South Korea Considers Bill to Combat Online Gaming


South Korea’s parliament is considering an anti-gaming bill that will classify online gaming as a potentially antisocial addiction alongside gambling, drugs and alcohol.

The bill is backed by 14 ruling party lawmakers, parents, religious groups and doctors who believe that online gaming is having a negative effect on schooling, family life and work.

“Without online games, kids would talk to their mother and play,” said Kim Min-sun, a mother of two who supports the bill.

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Proponents of the bill argue that online games can contribute to social problems. For example, a couple spent most of their time raising a virtual child online at an Internet cafe while they allowed their 3-month-old son to starve in 2012. In the same year a 22-year-old murdered his mother for “nagging” him about playing Internet games.

If passed, the law will put a limit on gaming advertising and build a fund to fight gaming addiction by ordering the gaming industry to hand over one percent of their revenue.

In the past the South Korean government has taken other measures to combat online addiction. In 2011, they passed the “Shutdown Law,” which bans gamers under the age of 16 from playing between midnight and 6 A.M. The following year, they introduced a “Cooling Off” system which introduced mandatory breaks and further limited the number of hours of gaming students could play.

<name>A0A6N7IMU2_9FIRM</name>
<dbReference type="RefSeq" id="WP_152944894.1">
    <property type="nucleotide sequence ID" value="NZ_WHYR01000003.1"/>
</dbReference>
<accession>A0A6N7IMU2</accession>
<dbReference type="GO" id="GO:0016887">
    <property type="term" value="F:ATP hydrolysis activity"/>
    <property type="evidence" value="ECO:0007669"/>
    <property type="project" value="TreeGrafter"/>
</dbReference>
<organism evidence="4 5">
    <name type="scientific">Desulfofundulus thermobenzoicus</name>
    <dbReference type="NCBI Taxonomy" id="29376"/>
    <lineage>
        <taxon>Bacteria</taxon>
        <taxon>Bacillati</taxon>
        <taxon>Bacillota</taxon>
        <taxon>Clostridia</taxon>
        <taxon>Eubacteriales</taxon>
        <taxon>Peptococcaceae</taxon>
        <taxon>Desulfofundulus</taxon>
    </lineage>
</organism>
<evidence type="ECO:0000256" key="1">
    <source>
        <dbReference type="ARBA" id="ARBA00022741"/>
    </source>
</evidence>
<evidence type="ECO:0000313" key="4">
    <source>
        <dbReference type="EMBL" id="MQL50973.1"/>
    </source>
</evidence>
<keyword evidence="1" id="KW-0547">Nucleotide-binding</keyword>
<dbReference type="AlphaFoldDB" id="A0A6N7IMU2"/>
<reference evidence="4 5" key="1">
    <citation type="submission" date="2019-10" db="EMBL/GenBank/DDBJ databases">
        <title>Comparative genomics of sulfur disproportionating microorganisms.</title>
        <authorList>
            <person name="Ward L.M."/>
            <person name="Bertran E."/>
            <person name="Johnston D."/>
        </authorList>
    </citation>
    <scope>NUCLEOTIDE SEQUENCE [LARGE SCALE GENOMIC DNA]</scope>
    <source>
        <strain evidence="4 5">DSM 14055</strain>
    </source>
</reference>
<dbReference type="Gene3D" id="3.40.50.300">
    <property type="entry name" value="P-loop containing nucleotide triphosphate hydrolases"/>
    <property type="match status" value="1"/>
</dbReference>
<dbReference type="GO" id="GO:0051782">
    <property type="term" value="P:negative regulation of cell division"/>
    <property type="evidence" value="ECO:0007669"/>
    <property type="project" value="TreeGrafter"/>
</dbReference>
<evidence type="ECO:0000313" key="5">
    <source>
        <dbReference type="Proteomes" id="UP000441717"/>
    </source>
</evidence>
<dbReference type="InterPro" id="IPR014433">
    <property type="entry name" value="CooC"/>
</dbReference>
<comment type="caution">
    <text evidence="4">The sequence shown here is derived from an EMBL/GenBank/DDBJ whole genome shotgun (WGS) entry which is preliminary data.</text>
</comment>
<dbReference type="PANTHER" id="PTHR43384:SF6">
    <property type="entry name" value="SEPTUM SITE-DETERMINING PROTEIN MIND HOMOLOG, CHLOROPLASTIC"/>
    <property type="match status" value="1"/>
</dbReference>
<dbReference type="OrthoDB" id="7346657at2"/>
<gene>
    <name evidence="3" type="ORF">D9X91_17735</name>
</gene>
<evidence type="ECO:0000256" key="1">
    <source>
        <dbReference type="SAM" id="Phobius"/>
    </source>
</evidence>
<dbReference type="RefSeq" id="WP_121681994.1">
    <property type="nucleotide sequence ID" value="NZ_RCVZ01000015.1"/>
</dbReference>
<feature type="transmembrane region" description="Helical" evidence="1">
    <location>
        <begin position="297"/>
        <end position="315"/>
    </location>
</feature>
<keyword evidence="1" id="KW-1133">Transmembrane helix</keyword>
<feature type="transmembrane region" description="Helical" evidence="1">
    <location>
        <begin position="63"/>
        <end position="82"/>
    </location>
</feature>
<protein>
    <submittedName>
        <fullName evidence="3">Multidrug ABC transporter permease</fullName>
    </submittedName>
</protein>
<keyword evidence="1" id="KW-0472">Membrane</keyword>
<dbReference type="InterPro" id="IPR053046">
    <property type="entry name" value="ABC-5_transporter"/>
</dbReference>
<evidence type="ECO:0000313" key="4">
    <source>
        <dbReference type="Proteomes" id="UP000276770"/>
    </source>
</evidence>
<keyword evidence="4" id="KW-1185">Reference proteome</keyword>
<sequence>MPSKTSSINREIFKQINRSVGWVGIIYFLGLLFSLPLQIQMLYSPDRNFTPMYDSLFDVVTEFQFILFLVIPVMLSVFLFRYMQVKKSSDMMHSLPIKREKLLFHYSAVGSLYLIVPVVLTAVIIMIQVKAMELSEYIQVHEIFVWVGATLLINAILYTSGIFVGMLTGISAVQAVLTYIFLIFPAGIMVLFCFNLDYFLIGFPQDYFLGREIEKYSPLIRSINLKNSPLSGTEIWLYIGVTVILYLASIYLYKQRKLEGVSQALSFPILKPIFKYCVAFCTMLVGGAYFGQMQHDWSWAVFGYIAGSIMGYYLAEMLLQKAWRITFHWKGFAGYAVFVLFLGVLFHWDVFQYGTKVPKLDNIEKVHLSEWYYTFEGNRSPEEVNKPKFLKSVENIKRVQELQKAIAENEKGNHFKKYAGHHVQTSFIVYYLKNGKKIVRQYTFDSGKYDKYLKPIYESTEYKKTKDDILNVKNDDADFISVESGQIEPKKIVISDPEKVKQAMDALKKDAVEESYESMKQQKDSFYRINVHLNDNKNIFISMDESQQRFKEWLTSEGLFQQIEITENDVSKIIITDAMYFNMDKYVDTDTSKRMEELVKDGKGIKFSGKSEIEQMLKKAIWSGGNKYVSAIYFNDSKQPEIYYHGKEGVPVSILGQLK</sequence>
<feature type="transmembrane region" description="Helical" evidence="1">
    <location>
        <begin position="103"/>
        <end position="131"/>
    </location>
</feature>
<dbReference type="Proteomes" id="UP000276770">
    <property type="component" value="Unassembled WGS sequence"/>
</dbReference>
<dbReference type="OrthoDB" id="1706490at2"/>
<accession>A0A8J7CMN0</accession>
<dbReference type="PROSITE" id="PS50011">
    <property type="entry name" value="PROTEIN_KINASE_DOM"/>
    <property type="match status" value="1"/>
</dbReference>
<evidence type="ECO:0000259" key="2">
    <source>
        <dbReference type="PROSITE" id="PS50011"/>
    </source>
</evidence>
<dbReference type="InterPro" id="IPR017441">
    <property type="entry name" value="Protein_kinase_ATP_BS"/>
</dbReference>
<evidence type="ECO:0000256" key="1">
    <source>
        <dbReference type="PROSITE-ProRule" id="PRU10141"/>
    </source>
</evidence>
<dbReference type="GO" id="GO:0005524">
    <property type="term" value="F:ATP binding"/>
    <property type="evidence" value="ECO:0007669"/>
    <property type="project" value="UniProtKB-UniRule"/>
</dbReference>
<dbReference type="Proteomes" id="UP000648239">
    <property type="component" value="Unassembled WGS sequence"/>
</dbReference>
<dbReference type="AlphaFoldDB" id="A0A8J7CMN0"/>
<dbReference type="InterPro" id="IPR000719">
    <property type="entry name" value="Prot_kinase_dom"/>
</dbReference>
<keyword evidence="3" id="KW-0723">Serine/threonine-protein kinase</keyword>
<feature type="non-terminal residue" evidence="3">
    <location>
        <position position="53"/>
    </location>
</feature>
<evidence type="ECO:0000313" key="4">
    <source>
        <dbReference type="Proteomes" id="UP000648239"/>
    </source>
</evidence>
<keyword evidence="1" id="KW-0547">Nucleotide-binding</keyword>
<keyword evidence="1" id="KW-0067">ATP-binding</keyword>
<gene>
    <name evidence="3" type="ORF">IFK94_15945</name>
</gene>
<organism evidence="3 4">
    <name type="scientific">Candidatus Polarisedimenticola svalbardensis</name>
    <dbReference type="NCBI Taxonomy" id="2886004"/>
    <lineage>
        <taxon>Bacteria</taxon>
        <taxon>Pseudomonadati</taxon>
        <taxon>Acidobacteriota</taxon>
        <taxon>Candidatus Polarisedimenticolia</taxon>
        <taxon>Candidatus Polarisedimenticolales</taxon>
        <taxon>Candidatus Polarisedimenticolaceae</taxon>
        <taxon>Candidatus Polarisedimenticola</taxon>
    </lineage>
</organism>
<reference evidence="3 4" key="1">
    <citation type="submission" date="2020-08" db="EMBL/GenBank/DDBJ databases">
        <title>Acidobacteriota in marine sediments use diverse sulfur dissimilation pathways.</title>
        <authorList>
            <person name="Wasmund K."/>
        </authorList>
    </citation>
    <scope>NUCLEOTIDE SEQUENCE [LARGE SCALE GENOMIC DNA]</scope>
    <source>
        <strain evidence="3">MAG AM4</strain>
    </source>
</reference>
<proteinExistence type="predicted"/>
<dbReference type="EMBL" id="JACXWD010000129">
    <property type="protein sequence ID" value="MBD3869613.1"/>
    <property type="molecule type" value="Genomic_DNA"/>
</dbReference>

Some worry that these provisions will harm what is a significant export industry in South Korea. In 2012, MapleStory and other online games earned more money than Gangnam Style, K-pop music, and other cultural exports combined, according to The Independent. Professional gamers also exist in South Korea, where they have corporate sponsorship, live broadcasts of their competitions, and the wealth, status and rock star treatment usually associated with professional athletes. Players such as Jung Myung-hoon and Yo Hwan-lim earn up to $400,000 a year.

The gaming industry also opposes the idea that online gaming should be placed on the same level as harmful drugs and that other issues should be addressed, such as the high academic pressure being placed on children, which may lead to them turning to gaming as a way to cope.

“Workers in the Internet game industry are worrying about the bill. Our society does not understand Internet games. I feel sad when I hear that games are anti-social as well as harm health,” said Se-jeong Kim, the CEO of game company Blueside.

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